WHAT HAPPENED:
  • Now Sen. Debbie Stabenow (D-MI) and Sen. Chuck Grassley (R-IA) have introduced legislation that would add the Secretary of Agriculture and the Secretary of Health and Human Services as voting members of CFIUS. The bill would also direct CFIUS to consider matters of food security, access and safety when it reviews overseas acquisitions of US firms.
  • Though CFIUS may already consider food security as an element of national security, the new proposal would at a minimum enhance this factor. Stabenow said in a statement introducing the bill, “As foreign entities continue their aggressive acquisitions of US food and agriculture companies, it’s imperative that these transactions face additional scrutiny.”
WHAT THIS MEANS:
  • More broadly, the bipartisan legislative activity suggests an increased likelihood that CFIUS reform will gain traction in the Congress. Further support for broadening the scope and force of CFIUS may come from the Trump Administration, which would be consistent with its “America first” trade policy.
  • Any businesses with planned or pending cross-border M&A activity in the US, including those in the agribusiness sector, should monitor these developments.



Mushroom Growers Denied Capper-Volstead Antitrust Immunity

On October 14, 2014, the Eastern District of Pennsylvania denied a motion for reconsideration brought by members and affiliates of the former Eastern Mushroom Marketing Cooperative (EMMC).  In re Mushroom Direct Purchaser Antitrust Litig., No. 06-0620 (E.D. Pa. Oct. 14, 2014).  In 2009, the court denied defendants’ motion for partial summary judgment, which argued that defendants were immune from antitrust liability as members of an agricultural cooperative under the Capper-Volstead Act, 7 U.S.C. § 291.  The court gave two reasons for denying the motion: (1) the EMMC allegedly conspired with entities that were not engaged in agricultural production and (2) non-grower M. Cutone’s membership in the cooperative destroyed Capper-Volstead immunity.  Defendants moved for reconsideration in light of intervening authority from the Supreme Court in American Needle Inc. v. Nat’l Football League, 560 U.S. 783 (2010), and the Third Circuit in Deutscher Tennis Bund v. APT Tour, Inc., 610 F.3d 820 (3d Cir. 2010).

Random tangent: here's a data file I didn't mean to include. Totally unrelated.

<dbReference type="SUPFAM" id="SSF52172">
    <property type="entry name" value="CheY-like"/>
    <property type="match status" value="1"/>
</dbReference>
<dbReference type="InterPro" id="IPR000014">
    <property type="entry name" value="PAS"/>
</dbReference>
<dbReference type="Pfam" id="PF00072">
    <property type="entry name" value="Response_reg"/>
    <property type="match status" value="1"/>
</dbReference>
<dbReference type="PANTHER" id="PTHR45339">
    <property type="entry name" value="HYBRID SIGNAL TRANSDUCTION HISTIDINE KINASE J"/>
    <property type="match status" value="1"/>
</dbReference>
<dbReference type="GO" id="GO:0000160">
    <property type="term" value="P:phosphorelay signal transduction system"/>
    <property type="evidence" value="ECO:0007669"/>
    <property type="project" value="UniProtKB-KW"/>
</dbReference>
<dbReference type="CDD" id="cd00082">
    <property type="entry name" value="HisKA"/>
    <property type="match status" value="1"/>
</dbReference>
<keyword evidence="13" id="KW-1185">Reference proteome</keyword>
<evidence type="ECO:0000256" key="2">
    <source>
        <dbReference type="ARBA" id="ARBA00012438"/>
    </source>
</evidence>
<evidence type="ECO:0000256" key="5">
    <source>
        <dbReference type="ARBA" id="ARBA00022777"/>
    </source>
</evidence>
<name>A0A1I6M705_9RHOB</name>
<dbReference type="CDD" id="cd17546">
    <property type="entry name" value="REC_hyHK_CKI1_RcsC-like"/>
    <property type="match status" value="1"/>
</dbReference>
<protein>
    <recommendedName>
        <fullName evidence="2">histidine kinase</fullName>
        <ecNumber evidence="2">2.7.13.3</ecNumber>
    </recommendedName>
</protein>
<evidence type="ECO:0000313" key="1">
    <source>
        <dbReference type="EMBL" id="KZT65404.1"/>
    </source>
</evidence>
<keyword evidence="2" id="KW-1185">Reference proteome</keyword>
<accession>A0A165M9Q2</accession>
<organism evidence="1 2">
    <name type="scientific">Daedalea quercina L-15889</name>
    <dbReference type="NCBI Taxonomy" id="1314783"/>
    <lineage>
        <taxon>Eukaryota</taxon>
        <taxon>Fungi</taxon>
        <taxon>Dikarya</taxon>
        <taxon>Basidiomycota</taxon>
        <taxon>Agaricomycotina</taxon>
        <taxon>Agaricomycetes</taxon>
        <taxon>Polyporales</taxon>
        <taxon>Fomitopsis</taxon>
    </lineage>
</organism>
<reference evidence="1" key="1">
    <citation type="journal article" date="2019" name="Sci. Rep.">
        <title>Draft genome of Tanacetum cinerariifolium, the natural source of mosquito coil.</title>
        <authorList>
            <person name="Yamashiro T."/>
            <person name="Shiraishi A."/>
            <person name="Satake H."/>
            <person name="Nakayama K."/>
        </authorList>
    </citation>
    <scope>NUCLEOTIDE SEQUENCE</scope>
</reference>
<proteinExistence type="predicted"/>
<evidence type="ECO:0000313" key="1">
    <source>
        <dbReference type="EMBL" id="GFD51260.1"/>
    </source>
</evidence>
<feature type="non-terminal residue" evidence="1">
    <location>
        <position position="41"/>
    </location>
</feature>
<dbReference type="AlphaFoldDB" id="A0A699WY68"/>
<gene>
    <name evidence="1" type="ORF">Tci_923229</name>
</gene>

Defendants argued that, under American Needle, an unlawful conspiracy could not exist between an EMMC grower member and its affiliated distributor.  The court analyzed American Needle and emphasized that “substance, not form, should determine whether a[n] . . . entity is capable of conspiring under § 1 [of the Sherman Act].”  Mushroom, No. 06-0620 at 6 (quoting American Needle, 560 U.S. at 195).  The court held that its prior conclusion that member Kaolin/South Mill and its distribution centers were not a single entity was undisturbed by American Needle.  That the entities were “separate decision makers pursuing separate economic interests” was strongly evidenced, in the court’s eyes, by litigation that had occurred between the entities.  Mushroom, No. 06-0620 at 9.

Defendants also argued that participation in the cooperative by M. Cutone, a non-grower affiliate of grower-member M&V Enterprises, was protected under Capper-Volstead under the same rationale behind the intra-enterprise conspiracy doctrine discussed in American Needle.  The court held that this argument “misconstrue[d] the nature of the single entity defense. . . . Merely because two parties are considered to be a single entity for the purpose of a conspiracy claim under American Needle does not require that they be similarly considered in order to determine whether the cooperative’s membership included non-growers.”  Mushroom, No. 06-0620 at 12.  Therefore, M. Cutone’s “power to participate in the control and policy making of the association through voting . . . destroyed the availability of Capper-Volstead immunity for the cooperative.”  Id. at 11-12 (internal quotation marks omitted).

The court certified both issues for interlocutory review under 28 U.S.C. § 1292(b), as well as the question of whether a cooperative member’s good faith reliance on the advice of counsel can shield it from antitrust liability.  It remains to be seen whether the Third Circuit will take up the appeal.




S.D.N.Y. Dismisses Cotton Traders’ § 1 Claims Under Copperweld